Out of all the films inspired from characters originated on "SATURDAY NIGHT LIVE", "THE BLUES BROTHERS" is probably the most beloved. This reviewer remembers the semi-hysteria in junior high school around the time "THE BLUES BROTHERS" movie was opening up in theaters. LORD, I FEEL OLD!!! It would be hard for any film to live up to the hype, but "THE BLUES BROTHERS" managed to do just that! Director John Landis was given a big enough budget to do anything he wanted and his desire to throw in every thing including the kitchen sink, actually worked in his favor. Unlike "1941", excess works to make a film with a simple plot like "THE BLUES BROTHERS", better!
When Jake is released from jail, he is joined by his brother Elwood on a quest to put his old band together in order to earn enough money to prevent their childhood orphanage from being sold in foreclosure.
Of course, along the way they manage to get American Nazi party and a whole lot law enforcement after them. But, that's about it as far as storyline. What makes the film work, on top of a whole lot of car crashes and destroyed property, are the dozens of extras that we meet up with and become dazzled by along the way.
These supporting actors include none other than Ray Charles, James Brown, John Candy, Steven Spielberg and many, many more! It can't get much better than that!
UNIVERSAL has included options for viewing either the extended version of the film or the theatrical version, on opposite sides of the same disc. The extended version does have a few more worthwhile scenes and even clears up some minor confusion. But, then again, the theatrical version is great on its own and even that version feels a bit long at times!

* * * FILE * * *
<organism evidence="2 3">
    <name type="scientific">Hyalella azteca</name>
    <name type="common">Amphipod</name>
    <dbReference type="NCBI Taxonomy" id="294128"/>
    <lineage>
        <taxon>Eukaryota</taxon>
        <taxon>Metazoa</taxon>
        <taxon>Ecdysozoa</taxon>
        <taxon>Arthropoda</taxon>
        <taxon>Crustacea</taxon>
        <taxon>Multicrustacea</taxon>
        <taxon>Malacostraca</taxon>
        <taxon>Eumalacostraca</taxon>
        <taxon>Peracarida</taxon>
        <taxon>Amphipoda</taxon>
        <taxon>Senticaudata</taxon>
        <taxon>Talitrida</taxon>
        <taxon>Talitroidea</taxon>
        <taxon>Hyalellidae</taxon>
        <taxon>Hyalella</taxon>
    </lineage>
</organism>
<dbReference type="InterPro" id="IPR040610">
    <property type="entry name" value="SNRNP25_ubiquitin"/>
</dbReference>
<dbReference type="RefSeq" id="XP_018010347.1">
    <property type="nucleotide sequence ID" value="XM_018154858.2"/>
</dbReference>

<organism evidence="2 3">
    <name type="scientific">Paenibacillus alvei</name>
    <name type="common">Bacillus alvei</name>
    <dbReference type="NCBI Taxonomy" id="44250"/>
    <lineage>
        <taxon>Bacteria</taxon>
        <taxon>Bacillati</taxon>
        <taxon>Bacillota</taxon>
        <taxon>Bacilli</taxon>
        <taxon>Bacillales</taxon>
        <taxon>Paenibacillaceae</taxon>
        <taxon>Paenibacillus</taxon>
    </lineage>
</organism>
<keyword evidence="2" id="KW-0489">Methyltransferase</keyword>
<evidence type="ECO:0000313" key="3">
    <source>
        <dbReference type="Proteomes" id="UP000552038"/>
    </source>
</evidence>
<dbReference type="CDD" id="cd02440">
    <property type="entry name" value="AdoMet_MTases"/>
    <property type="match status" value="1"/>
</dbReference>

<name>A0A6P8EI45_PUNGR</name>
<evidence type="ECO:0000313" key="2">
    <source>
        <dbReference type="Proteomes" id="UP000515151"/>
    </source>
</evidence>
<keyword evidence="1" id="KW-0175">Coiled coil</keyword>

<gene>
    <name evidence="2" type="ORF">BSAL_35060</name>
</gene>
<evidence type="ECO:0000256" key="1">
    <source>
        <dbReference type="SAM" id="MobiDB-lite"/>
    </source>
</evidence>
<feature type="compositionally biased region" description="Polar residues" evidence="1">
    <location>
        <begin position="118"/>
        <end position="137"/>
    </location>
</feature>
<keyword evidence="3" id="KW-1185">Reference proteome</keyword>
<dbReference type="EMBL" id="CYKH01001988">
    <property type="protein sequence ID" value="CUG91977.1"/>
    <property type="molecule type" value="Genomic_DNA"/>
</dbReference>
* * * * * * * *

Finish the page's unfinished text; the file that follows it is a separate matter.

UNIVERSAL has preserved the film's 1.85:1 aspect ratio with 16:9 enhancement. Colors are solid, but never vibrant on either version. The previously available DTS version actually looks slightly better in terms of sharpness. The contrast is also solid, although there's a great deal of grain in darker scenes.
UNIVERSAL has provided a Dolby Digital 5.1 mix for the extended version and only a Dolby Digital 2.0 mix for the theatrical version. Both versions offer plenty of surround effects, especially during the frequent musical interludes. However, the Dolby Digital 5.1 mix has better overall clarity. It's disappointing to find that a DTS version hasn't been included, but even more so that the theatrical version didn't even get a Dolby Digital 5.1 version.